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Dolly Jean is rolling around all over the place and eating real food, with bananas and sweet potatoes being her favorites. We drove 16 hours to Texas and back, have been on two more flights and a few other short road trips, which she has all conquered like a champ. She also pushed through her first cold, sleep training and little spurts of teething. Each month that goes by becomes my new favorite, and six months has truly been such a fun age!
7:00 AM – wake up & nurse
7:30 AM – eat breakfast
8:00 AM – play time
9:00 AM – nap #1
10:00 AM – nurse
10:30 AM – get out of the house (library, classes, errands, etc)
12:00 PM – nap #2
1:00 PM – nurse
1:30 PM – eat lunch
2:00 PM – play time
3:00 PM – nap #3
4:00 PM – nurse
4:30 PM – eat dinner
5:00 PM – play time
6:30 PM – start bedtime (bath, pjs & books)
7:00 PM – bottle & down for bed
I feel like postpartum depression is something no one ever talks about. After the baby’s born, everyone’s concerned with the baby. How is she doing? How is she eating and sleeping? Has she smiled yet? No one asks how mom is doing. Is she sleeping? Is she eating? How is she feeling? Recovery is painful, and not to mention mentally, physically and emotionally exhausting.
I’m VERY thankful that Mason had time off from work to stay home and that we had family come to visit. I had also joined mommy & me groups with other new moms, and it made me realize how truly lonely the postpartum period can feel, especially for parents in a similar scenario as us.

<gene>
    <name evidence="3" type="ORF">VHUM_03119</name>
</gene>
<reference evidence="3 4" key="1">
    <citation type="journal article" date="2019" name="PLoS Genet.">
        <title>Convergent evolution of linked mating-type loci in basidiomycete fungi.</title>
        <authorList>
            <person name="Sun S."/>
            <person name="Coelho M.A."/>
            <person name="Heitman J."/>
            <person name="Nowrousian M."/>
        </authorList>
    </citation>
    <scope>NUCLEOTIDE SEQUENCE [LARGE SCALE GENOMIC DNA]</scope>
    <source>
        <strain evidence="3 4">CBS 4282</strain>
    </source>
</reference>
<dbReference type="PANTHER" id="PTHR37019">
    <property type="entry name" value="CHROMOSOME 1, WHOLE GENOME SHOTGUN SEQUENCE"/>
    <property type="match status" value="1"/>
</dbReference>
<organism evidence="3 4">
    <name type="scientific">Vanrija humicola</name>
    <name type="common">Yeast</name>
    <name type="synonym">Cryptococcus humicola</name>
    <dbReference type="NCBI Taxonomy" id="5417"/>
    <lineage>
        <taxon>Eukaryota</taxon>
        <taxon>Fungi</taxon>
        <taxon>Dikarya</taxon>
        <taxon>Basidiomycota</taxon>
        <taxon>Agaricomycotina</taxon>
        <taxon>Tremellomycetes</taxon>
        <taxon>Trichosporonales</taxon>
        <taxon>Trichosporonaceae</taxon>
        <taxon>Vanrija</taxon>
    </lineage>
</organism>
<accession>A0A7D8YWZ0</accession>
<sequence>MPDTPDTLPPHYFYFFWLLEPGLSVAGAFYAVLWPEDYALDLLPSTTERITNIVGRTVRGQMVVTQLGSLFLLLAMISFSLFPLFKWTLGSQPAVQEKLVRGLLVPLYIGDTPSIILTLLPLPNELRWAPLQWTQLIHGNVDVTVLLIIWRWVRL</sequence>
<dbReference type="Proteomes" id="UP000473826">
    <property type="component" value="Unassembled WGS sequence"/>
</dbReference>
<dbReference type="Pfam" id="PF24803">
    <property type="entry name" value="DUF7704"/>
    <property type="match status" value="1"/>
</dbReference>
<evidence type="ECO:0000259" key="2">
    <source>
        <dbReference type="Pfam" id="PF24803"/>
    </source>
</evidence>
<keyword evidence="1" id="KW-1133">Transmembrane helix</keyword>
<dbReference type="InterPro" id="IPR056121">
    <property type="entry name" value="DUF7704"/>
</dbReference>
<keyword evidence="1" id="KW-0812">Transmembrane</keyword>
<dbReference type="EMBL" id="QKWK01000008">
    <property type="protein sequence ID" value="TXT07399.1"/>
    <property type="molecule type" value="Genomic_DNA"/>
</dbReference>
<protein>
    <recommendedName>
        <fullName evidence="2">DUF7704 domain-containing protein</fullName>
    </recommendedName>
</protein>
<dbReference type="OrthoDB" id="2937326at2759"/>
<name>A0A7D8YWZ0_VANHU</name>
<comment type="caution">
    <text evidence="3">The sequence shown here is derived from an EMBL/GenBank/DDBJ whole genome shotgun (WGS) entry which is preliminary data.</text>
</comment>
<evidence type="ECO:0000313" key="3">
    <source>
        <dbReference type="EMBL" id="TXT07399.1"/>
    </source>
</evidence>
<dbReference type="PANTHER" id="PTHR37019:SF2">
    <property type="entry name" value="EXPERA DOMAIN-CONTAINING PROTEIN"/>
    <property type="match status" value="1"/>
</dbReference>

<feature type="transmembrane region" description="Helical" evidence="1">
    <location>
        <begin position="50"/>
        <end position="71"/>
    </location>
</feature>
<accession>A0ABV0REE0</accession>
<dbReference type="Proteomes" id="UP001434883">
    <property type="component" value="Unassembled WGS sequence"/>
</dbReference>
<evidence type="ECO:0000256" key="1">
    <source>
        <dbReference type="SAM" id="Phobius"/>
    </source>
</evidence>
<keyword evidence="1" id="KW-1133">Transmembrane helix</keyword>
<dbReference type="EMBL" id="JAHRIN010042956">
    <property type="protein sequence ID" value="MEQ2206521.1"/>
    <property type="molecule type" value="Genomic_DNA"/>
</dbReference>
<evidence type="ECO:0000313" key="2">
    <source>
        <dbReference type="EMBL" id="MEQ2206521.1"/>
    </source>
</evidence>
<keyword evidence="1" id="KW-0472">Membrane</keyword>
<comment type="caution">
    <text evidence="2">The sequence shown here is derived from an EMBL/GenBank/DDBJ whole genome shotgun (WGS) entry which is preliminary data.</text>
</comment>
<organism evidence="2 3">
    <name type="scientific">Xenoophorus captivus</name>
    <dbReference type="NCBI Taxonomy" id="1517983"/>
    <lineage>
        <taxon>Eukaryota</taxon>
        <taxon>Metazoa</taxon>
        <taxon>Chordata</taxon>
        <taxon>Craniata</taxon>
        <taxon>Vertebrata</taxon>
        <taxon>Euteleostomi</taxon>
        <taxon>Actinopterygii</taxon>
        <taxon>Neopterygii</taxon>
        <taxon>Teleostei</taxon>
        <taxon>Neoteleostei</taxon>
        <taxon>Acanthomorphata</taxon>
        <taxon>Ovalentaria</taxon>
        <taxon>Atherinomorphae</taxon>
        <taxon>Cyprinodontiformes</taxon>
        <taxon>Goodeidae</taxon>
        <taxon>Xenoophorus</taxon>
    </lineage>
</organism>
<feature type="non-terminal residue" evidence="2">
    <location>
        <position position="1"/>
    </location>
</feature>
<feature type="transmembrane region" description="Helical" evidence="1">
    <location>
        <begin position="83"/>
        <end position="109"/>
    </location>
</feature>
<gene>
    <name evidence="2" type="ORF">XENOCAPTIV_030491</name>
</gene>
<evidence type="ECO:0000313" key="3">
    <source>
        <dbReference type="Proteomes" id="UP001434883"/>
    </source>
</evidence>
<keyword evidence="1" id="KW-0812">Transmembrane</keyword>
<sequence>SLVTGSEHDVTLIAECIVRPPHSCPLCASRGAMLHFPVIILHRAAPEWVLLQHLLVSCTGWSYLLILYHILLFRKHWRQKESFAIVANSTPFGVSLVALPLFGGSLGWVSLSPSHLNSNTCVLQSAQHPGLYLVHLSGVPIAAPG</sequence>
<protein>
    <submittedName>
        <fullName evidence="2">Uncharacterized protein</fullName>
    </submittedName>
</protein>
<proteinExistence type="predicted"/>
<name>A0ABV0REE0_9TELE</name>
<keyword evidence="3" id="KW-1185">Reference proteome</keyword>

We just moved nearly a thousand miles away from the place we called “home.” We didn’t know anybody or have any friends or a church community yet. No one to make a meal or fold laundry or watch the baby for an hour while I take a nap. Getting out of the house every day (whether to run errands, go to a class or sit on the back porch) was the only thing that kept me sane.
I don’t write all of this for pity, because honestly, I think we’ve done a pretty great job at meeting people and trying to get plugged in. Plus, we have an amazing “virtual” support system of friends and family back in Texas.
I haven’t personally dealt with postpartum depression, but I do know how lonely being a new mom can feel, and I recognize how quickly and easily that can spiral into something bigger. I also know that being a mama, the responsibility is heavy, but the duty is the greatest honor.
If you get anything at all from this blog post, I hope it’s this: there is no better mama on this planet for your baby except for you. No one. No one could do it better. YOU are the best mama for your baby. You were given that baby (or babies) because you are the girl for the job.
I’ve had a couple friends share with me their tough postpartum or motherhood experiences, so I’d like to share one more thing. If you are facing a hard time as a mom, please know you’re not alone. There can be beauty from ashes and light in darkness, so don’t lose hope. My inbox is open if you want someone to talk to, and there’s nothing wrong with seeking help if needed. May you find purpose in your pain.
But postpartum depression is very real, so let’s talk about it. ❤️️
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